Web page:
Wednesday, August 28, 2013
The Liquidity of Who We Are
The question is not “What will I be when I grow up?” Instead, there 2 questions: “Who am I?” and “Who will I become?” (or, “Who am I becoming?”). With those questions comes the understanding that neither of the answers is permanent. The answer is not solid, it is not unchangeable. The answer is a liquid, which keeps flowing and changing form. We are fluid, and the answer to “Who am I?” is constantly evolving.
Now, if you want to get technical on me, we are not liquid either. Actually, we are more of a gas—but not really a gas. That doesn’t sound quite right.
What I mean to say is that we are our spirits, our souls. That probably sounds bit elusive in our earth bound bodies.
I guess that main thing that I really know is that we are not our bodies. Our bodies only change and evolve to an extent, then start to deteriorate on us, the speed depending on how well we take care of these temporary vessels. This reminds me of a conversation I recently had with my boyfriend’s son as we were driving past a cemetery. Actually, this wasn’t just “a” cemetery…my Uncle Ronnie and my Grandma are actually buried there. Despite that it is only 15 minutes away from where I live, I told him I never go there, because neither my Grandma or Uncle are really there, just their bodies. Seeing his slightly quizzical look, I went on to explain that their spirits are in a much better and more beautiful place. The last thing they are going to do is hang around a graveyard…what would be the point in that?
You’ve also probably heard stories of people “leaving their bodies”, sometimes in meditation, sleep, or trauma.
When I was younger, I remember trying really hard to meditate and leave my body…I had a dreamlike vision of myself doing it, floating around the family room. But, as hard as I willed myself to leave the heaviness of my bones and skin behind, I never really succeeded. However, my dad told me an account of his own “floating” experience. He was in the hospital just having experienced a heart attack. Before he even realized what was going on, he was in surgery having triple bypass surgery performed. His heart stopped. Suddenly, he was staring down at his body, the doctors frantically working. It only lasted a few seconds, thankfully, as his heart started beating again. He had more work to do here first.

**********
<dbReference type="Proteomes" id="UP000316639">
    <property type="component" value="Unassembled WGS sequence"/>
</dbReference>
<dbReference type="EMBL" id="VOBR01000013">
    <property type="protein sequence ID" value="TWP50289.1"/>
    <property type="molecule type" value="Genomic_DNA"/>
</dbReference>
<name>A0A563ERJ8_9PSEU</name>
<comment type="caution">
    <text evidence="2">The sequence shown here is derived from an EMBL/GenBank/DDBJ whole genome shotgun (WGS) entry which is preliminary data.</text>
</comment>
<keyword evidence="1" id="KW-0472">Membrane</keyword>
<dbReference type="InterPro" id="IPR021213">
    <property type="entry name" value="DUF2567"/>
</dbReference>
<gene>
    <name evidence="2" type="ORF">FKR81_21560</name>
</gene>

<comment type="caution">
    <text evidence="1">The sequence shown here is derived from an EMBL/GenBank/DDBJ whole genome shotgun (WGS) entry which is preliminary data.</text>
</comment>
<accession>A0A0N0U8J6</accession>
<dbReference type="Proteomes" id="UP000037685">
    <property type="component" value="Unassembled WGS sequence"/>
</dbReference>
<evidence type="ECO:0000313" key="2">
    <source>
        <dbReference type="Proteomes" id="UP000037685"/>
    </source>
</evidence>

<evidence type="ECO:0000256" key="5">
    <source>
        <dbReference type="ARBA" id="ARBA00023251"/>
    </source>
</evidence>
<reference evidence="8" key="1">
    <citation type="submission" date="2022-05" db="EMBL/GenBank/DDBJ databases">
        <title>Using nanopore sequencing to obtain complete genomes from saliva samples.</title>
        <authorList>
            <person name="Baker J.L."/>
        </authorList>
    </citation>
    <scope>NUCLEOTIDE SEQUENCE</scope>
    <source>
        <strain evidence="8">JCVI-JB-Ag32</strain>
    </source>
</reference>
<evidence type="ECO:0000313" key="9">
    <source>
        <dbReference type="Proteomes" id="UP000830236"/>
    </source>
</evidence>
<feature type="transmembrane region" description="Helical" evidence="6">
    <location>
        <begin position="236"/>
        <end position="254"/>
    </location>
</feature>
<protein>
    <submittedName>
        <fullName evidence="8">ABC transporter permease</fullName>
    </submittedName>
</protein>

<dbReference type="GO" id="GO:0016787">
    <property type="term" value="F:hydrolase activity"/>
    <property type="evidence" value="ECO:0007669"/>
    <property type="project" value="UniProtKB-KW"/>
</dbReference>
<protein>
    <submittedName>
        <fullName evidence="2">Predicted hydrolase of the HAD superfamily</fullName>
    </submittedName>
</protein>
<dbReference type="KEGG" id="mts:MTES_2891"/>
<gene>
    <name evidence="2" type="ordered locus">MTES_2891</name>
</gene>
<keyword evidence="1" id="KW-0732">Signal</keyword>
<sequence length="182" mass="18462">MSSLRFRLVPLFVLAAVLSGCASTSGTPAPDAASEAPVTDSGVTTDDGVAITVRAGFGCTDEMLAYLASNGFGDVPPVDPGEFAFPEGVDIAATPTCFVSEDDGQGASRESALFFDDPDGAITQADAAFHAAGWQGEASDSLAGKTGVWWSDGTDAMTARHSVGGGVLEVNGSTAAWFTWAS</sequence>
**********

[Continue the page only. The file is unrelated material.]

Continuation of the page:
Then, there is the story of when my Grandpa Koko (a nickname) passed away. I wasn’t able to be with him at the time of my passing, but someone told me that before he went he calmly said “Barb is here” (“Barb” is my aunt, my grandpa’s daughter, having passed away from cancer several years ago). And together their spirits, their real selves, went back Home.
Anyway, you’re probably wondering what the point of all this is? Why is she telling me about body vs. spirit, solid vs. liquid?
My point is simply to state that who we are is much greater that our jobs, hobbies, pasts, fashion choices, etc. That “growing up” is a relative term, because well, we are constantly growing. Our thoughts, ideas, and beliefs are constantly evolving…what we wanted to be 10 years ago vs. what we are now really isn’t that important. We are more than just a title.
The dilemma that arises from all this? How do you answer the question “Who are you?” without opening with your career “Hi, I’m teacher, salesman, businesswoman, ect” or hobby “I’m a runner, gardener, crafter, etc.”? Yes, these may offer insight to who a person is, but that is not certain nor is the answer complete. Plus, if I were to answer something otherwise you may get some funny looks.
I guess that is something we will have to meditate on. Please feel free to offer your insight in the comment box.
Also, I give my credit to Maria Shriver’s book/audio CD/ graduation speech “Just Who Will You Be?” for inspiring these thoughts and this blog. (She has a great website too: http://mariashriver.com/ )